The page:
Plus a bonus recipe for sizzled eggplant.
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By Tejal Rao
I showed up at a friend’s place over the weekend with a pint of Sungold tomatoes and a handful of purple Chinese eggplants, knowing we’d turn it into something delicious for dinner.
We didn’t look at a recipe, but kept the idea of pasta alla Norma in mind. We roughly cubed and pan-fried the eggplant until it was golden brown and very tender, with some crisp edges of skin. Instead of making a proper tomato sauce, we let the Sungolds slump away in a hot pan with a bit of sliced garlic and olive oil, just for a few minutes, then mixed in a big, juicy grated tomato. We tossed hot pasta with the fried eggplant, that quick tomato sauce, some ripped basil leaves, lots of lemon zest and some grated hard cheese — a dreamy summer dinner.
Grating good tomatoes is one of my favorite summer hacks, a shortcut to a sauce, or a base for dressings and marinades. Ali Slagle has a recipe for tomato-butter pasta that might win you over, if you’re not already in the habit of grating summer tomatoes. She also grates butter and garlic, mixing them with the tomato pulp, then adds hot pasta. The butter melts into the tomato, and the result is a fresh, raw sauce that’s almost no work at all.
Grated tomato is so light that it isn’t exactly a substitute for a long-simmered tomato sauce. But that means it can do things that a more intense sauce can’t! For example, grated tomato can soak into a piece of bread, as in pan con tomate, or bathe pieces of browned paneer, as in my mash-up dish, paneer con tomate.
It can even dress vegetables. Kay Chun makes a delicious marinade with grated tomatoes, capers and their brine, vinegar and chopped shallots. Her recipe calls for Swiss chard and lentils, but you could apply the same principles to arugula and white beans, beet greens and chickpeas — whatever you have around.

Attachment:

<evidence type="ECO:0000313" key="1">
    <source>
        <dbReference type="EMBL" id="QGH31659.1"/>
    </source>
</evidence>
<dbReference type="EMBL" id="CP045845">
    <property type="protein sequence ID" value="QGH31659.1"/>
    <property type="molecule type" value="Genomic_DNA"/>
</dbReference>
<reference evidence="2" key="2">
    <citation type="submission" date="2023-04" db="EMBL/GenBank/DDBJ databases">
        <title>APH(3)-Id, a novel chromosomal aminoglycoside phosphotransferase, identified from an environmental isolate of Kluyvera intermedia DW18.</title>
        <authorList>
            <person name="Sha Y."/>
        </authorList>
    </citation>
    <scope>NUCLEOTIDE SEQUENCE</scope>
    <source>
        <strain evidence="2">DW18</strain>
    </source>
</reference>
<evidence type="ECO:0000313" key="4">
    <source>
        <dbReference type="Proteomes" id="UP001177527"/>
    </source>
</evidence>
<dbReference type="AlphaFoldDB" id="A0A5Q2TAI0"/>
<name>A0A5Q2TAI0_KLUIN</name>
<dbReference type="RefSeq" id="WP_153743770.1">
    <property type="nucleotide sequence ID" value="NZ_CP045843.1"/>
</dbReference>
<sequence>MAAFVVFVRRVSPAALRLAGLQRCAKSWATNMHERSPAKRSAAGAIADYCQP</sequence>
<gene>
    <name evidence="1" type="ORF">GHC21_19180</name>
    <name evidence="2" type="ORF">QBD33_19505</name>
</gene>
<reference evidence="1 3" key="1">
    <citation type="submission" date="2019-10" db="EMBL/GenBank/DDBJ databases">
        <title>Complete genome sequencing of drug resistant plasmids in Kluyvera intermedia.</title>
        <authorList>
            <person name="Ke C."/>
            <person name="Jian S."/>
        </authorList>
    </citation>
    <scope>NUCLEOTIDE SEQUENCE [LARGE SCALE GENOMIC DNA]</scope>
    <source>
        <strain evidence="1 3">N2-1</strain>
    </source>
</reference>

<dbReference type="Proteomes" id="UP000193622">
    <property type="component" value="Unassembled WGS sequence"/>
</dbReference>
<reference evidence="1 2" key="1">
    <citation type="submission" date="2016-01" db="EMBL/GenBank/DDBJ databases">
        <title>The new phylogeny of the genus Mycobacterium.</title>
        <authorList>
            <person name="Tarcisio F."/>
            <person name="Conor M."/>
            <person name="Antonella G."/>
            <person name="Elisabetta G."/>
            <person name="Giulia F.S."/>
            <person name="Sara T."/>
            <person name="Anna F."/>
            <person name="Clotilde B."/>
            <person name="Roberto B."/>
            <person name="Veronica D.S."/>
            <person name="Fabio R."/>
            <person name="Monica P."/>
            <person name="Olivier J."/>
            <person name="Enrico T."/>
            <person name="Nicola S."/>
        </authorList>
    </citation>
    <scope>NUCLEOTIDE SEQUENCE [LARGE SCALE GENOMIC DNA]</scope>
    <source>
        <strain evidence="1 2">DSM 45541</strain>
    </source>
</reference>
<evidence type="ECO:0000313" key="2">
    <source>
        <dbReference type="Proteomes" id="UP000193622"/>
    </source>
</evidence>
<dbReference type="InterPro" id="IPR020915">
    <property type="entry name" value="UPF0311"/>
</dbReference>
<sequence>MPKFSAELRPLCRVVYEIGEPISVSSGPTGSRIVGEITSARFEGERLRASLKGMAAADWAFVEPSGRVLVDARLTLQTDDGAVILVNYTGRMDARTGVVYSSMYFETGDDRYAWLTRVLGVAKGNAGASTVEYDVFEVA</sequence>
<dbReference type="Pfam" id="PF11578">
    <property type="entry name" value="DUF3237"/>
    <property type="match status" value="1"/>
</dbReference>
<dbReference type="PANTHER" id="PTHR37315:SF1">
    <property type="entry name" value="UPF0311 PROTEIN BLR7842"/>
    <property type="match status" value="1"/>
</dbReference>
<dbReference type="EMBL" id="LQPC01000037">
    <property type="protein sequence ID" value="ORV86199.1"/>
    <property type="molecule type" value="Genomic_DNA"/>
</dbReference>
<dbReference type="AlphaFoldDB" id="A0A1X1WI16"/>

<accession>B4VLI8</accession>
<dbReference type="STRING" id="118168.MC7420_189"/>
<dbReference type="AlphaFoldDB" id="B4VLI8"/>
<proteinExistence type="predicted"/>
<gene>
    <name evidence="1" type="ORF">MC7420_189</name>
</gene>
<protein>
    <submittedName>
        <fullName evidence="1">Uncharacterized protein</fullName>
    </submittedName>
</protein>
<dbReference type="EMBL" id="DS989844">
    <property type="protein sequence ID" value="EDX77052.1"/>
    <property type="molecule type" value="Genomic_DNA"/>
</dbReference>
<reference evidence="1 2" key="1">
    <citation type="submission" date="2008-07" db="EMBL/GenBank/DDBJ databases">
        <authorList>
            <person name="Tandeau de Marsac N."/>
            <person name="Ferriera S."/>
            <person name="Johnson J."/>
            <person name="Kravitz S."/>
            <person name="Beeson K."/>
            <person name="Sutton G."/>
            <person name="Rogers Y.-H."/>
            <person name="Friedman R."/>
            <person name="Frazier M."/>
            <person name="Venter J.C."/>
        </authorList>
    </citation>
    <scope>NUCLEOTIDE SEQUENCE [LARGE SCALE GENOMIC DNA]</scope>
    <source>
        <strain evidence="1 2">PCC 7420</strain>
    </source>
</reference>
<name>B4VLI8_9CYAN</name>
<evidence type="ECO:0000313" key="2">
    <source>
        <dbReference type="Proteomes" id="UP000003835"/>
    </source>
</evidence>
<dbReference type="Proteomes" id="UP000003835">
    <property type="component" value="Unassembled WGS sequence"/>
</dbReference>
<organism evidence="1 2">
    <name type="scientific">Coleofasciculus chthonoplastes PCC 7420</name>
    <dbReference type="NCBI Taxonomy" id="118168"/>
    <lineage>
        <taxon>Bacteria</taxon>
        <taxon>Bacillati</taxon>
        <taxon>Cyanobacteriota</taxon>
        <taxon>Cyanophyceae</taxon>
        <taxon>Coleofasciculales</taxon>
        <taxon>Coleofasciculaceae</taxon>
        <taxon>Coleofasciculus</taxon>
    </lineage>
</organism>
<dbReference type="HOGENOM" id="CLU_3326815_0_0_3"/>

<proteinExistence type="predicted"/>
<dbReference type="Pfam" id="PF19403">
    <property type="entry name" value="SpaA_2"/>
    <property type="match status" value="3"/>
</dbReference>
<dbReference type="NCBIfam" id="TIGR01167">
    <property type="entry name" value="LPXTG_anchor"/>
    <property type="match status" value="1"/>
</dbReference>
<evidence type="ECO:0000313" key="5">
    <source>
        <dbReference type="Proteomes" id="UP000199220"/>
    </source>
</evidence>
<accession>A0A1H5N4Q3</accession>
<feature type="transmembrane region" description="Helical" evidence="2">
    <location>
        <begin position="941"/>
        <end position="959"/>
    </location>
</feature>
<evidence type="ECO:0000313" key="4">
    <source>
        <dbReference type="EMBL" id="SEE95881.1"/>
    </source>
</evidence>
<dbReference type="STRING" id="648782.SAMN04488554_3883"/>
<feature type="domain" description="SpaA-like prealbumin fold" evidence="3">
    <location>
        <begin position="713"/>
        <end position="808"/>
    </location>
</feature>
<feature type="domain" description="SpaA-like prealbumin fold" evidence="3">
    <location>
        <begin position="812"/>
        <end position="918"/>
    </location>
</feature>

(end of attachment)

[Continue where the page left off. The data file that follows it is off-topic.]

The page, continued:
I’ve used a sharply seasoned grated tomato dressing to dress raw cucumbers. And it’s delicious on a heap of raw corn, just sliced off the cob, with herbs. The only requirement when you’re grating tomatoes: decent tomatoes and generous seasoning.
Go to the recipe.
Tomato-Marinated Greens and Beans Toast
Go to the recipe.
Pan Con Tomate
Go to the recipe.
One More Thing
I know we had a bit of an eggplant extravaganza recently, but this is important. Hetty McKinnon has a new recipe for what is objectively one of the world’s greatest eggplant dishes — liang ban qie zi, the Shanghainese steamed eggplant covered with raw ginger, garlic and scallions.
At the last minute, you heat some oil and pour it over the top so it sizzles, and that flash of heat makes the aromatics even more fragrant. Warm, cold, on its own, or with rice, I cannot emphasize it enough: This dish is a dream.
And if you don’t have a proper steamer, don’t be put off! You can use a wire trivet, if you have one and it fits. Or you can take a piece of aluminum foil, scrunch it up and snake it across the bottom of the pot. Anything food safe that will hold the eggplant above a bit of simmering water will do!
Thanks for reading The Veggie, and see you next week.
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